For Mr Kayal, green energy analysis is based on pure economics. “RAK doesn’t have the reserves of fossil fuels of Abu Dhabi, so our programme is to focus on clean and solar energy. There’s a lot of research into solar energy because in this area of the world you find some of the harshest conditions in which to develop solar applications. It’s either humid or dry, depending on the season. It’s very dusty. It’s very sunny, but it has very high temperatures, which are not ideal for photovoltaic [technology], as this requires sunny and cool conditions," he explains. 

"In fact, with sunny and hot conditions, you sometimes need to invest 20% to 30% extra for the same payback. Furthermore, you have to deal with the dust, which is a problem as solar direct energy needs clean conditions in order to work. But if you can develop a solution here and show it works, you can be confident it will work everywhere else in the world where you have the right sun, such as north Africa, the US, southern China, India, Australia and so on.”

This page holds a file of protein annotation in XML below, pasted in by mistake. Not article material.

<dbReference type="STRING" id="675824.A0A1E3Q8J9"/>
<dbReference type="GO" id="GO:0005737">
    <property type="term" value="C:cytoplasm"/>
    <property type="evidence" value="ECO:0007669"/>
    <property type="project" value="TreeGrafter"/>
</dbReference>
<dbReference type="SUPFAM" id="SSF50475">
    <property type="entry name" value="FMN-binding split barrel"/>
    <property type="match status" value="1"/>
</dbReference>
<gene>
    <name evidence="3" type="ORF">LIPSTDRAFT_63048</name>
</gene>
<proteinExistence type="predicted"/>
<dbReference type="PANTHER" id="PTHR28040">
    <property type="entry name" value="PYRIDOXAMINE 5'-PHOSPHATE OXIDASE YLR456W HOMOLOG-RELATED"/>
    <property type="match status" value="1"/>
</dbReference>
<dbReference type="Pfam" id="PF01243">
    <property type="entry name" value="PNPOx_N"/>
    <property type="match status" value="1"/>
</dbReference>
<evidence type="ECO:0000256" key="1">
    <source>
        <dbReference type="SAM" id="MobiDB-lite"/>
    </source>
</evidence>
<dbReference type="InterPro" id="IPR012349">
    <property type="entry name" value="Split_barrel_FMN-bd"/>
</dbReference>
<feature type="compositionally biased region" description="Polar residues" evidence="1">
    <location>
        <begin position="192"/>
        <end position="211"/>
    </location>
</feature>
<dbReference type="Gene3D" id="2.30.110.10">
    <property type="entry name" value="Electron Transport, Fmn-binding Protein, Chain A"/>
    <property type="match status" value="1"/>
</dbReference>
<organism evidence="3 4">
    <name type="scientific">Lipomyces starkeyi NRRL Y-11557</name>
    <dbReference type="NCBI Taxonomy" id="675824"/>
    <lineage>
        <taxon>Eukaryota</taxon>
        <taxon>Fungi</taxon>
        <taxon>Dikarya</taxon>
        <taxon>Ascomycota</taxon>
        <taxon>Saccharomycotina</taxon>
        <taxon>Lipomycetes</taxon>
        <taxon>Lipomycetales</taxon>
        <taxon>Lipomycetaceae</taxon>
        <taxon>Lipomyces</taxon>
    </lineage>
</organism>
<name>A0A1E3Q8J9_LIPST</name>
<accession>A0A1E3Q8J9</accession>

École Polytechnique Fédérale de Lausanne (EPFL) is another research institution active in RAK. It established EPFL Middle East under the patronage of Sheikh Saud in 2009 and now has nine permanent resident employees and more than 50 EPFL researchers and scientists involved in various research projects developed in and for RAK and the UAE. Franco Vigliotti, dean of EPFL Middle East, says one of the main reasons it chose RAK was its location.

He explains: “From a scientific perspective, RAK and the UAE is an ideal location for researching the most important global challenges of this century: renewable energy, water and energy security, creating sustainable urban environments and developing clean technologies.”

Saving energy

In addition to supporting research into alternative energy, RAK has created a green building code. Implemented four years ago, this sets out energy conservation construction methods for new builds. Through the R&D community that has set up shop in the emirate, it is also pioneering ways of dealing with wasted energy.